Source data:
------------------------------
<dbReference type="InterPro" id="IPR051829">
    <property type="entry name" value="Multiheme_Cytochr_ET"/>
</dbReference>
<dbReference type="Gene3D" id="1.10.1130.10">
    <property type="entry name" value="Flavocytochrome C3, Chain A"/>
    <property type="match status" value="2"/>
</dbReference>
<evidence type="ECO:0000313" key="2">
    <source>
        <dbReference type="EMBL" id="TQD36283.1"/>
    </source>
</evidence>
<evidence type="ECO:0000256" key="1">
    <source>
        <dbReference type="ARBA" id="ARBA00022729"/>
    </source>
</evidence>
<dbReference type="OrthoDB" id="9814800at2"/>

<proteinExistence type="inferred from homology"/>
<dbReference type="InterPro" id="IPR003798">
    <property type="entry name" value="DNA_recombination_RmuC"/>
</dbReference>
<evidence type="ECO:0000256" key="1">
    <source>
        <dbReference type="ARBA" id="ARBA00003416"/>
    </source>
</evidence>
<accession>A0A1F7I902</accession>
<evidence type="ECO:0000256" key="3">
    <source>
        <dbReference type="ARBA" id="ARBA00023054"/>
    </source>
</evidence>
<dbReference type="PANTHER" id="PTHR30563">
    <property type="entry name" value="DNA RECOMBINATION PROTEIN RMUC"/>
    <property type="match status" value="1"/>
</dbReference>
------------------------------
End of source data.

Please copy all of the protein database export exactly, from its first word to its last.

<dbReference type="InterPro" id="IPR051829">
    <property type="entry name" value="Multiheme_Cytochr_ET"/>
</dbReference>
<dbReference type="Gene3D" id="1.10.1130.10">
    <property type="entry name" value="Flavocytochrome C3, Chain A"/>
    <property type="match status" value="2"/>
</dbReference>
<evidence type="ECO:0000313" key="2">
    <source>
        <dbReference type="EMBL" id="TQD36283.1"/>
    </source>
</evidence>
<evidence type="ECO:0000256" key="1">
    <source>
        <dbReference type="ARBA" id="ARBA00022729"/>
    </source>
</evidence>
<dbReference type="OrthoDB" id="9814800at2"/>

<proteinExistence type="inferred from homology"/>
<dbReference type="InterPro" id="IPR003798">
    <property type="entry name" value="DNA_recombination_RmuC"/>
</dbReference>
<evidence type="ECO:0000256" key="1">
    <source>
        <dbReference type="ARBA" id="ARBA00003416"/>
    </source>
</evidence>
<accession>A0A1F7I902</accession>
<evidence type="ECO:0000256" key="3">
    <source>
        <dbReference type="ARBA" id="ARBA00023054"/>
    </source>
</evidence>
<dbReference type="PANTHER" id="PTHR30563">
    <property type="entry name" value="DNA RECOMBINATION PROTEIN RMUC"/>
    <property type="match status" value="1"/>
</dbReference>